As we approached November, growers made the comment that this was a season we were ready to put in the books. And then it started raining, and raining and raining. We’ve had a few sunny days since this picture was taken on Nov 19th. Above is what Wilcox County looks like from 2 straight weeks of rain, then more rain over Thanksgiving (and more to come.)
The Monday before Thanksgiving may have been the first full sunny day in the previous two weeks. We saw about 8 inches of rain in those weeks, 4 inches came in one night for some. At Thanksgiving, there was essentially no progress made since the first of November.
Most of our forage was able to be planted in October. This is ideal. Some planted later would have some trouble with saturated soils. We still got a lot to pick in our cotton crop, and our late planted cotton that did better in the hurricane has now been in a lot of rain.
This happened in 2015 as well, and it’ll affect our color grades some. It also stalled all peanut digging and picking. We’re about the same as we were at the first of November.
On Monday the 19th, our soybeans were 75% harvested. Here is 70 acres left that has sit through all this rain. You can see where we have some blown over plants. In terms of harvest, this is not a big deal.
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The main issue here is a pathogen affecting pods called phomopsis pod and stem blight. You get phomopsis and/or anthracnose when we go through rain like this. The pathogens easily spread by wind and splashing rain that move spores through the field. This is going to hurt our quality.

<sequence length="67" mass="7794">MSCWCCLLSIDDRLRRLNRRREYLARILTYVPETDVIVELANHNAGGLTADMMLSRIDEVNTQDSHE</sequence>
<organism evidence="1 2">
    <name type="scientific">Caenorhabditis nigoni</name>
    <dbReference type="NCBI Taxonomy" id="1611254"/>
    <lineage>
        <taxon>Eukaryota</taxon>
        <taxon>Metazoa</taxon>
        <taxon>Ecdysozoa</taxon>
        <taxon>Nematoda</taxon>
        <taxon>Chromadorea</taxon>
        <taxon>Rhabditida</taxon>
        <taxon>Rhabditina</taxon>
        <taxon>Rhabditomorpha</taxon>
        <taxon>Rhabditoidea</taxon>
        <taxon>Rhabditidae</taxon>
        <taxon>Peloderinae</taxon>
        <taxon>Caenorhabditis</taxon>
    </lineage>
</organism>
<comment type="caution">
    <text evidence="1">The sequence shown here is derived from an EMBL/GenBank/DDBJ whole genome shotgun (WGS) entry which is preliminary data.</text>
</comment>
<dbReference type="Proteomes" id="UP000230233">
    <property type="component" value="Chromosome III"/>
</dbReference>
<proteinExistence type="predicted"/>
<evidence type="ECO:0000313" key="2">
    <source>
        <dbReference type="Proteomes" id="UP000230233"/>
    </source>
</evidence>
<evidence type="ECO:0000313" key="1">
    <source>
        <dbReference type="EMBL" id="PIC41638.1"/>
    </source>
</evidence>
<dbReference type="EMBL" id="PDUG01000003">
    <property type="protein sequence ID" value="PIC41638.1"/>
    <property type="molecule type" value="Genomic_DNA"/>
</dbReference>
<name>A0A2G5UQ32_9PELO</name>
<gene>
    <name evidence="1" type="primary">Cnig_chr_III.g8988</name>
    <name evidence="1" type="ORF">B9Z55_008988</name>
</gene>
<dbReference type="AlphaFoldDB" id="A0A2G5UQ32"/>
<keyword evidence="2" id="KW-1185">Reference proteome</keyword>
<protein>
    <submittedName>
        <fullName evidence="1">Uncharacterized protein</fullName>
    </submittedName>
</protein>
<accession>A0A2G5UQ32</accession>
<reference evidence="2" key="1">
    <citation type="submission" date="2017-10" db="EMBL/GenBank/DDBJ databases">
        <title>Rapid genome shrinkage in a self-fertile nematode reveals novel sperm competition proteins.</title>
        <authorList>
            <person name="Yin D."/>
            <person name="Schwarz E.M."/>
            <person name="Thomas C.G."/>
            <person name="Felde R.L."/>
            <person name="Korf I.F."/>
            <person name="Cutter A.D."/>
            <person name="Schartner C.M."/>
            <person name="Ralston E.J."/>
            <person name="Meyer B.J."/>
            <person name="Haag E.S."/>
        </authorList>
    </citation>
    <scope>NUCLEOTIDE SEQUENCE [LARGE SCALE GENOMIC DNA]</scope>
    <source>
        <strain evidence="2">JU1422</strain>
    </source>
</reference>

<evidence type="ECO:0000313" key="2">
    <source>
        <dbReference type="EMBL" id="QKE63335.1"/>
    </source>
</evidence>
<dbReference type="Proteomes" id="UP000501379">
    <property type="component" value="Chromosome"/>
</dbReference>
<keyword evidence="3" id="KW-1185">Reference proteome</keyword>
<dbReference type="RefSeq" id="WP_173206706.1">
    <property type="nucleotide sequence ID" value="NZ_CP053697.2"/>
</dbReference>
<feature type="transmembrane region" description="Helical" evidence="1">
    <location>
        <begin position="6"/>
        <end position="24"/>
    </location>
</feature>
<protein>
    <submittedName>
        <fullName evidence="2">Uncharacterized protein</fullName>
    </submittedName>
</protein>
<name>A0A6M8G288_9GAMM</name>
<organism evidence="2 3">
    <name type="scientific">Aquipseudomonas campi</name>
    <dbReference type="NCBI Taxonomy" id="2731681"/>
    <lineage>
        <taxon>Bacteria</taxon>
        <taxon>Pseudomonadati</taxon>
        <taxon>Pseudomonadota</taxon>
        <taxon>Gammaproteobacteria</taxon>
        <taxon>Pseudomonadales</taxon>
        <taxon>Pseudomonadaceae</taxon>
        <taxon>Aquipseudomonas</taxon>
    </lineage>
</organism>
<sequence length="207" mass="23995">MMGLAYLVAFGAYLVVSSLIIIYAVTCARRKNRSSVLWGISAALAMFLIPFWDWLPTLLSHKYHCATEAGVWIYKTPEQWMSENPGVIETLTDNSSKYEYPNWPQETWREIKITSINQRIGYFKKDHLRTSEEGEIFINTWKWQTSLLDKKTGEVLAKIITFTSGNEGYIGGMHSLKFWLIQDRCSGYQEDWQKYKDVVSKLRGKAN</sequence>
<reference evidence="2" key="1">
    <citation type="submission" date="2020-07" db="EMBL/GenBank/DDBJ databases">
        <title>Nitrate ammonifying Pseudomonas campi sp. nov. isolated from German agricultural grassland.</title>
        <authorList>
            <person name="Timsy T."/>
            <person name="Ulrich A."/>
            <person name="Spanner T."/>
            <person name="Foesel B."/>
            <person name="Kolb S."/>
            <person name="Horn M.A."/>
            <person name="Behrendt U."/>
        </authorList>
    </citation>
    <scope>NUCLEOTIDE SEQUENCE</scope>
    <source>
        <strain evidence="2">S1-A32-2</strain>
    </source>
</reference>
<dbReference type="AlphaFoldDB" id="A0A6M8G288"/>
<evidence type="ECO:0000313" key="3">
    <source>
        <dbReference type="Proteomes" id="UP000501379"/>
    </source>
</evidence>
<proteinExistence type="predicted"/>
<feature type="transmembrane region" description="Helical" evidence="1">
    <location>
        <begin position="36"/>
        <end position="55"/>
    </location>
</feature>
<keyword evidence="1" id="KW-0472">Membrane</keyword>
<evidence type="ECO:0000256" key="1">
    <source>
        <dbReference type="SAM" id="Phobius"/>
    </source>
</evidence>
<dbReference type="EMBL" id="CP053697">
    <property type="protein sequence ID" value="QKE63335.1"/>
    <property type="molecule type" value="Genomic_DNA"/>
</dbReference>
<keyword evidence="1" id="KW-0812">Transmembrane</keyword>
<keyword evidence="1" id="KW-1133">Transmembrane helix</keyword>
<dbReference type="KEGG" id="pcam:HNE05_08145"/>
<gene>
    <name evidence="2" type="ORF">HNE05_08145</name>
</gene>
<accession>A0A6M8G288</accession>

We’re seeing yield decline considerably as well. And we were having really good yields before now. The good news so far is that we have not had a load rejected. We are almost done with our soybeans. Some of the beans in the pods did not finish filling out as well. Definitely a lot going on in this situation.
The rain has kept us from finishing our peanut crop. Some peanuts were on the ground when the rain started and could not be harvested until after. But those peanuts are still okay once they dry out. We have probably 700-800 acres left to harvest in the county.
The state is touching 90% on harvest after talking with UGA Peanut Agronomist Dr. Scott Monfort. Cold would be a bigger issue if peanuts were on the ground, but growers watch that carefully. So far no cold damage on our crop. Grades have actually been good with peanuts picked after rain.
As I mentioned above, we actually had more rain in 2015 this time of the year and saw color grades affected. The biggest issue for cotton was that we went 2 – 3 weeks of not just rain, but no sunny weather. This is where our color grade can be affected some.
I haven’t got a number, but we still have a good bit of cotton to go in the county. This week, growers are really picking a lot. It looks like we still have more rain ahead.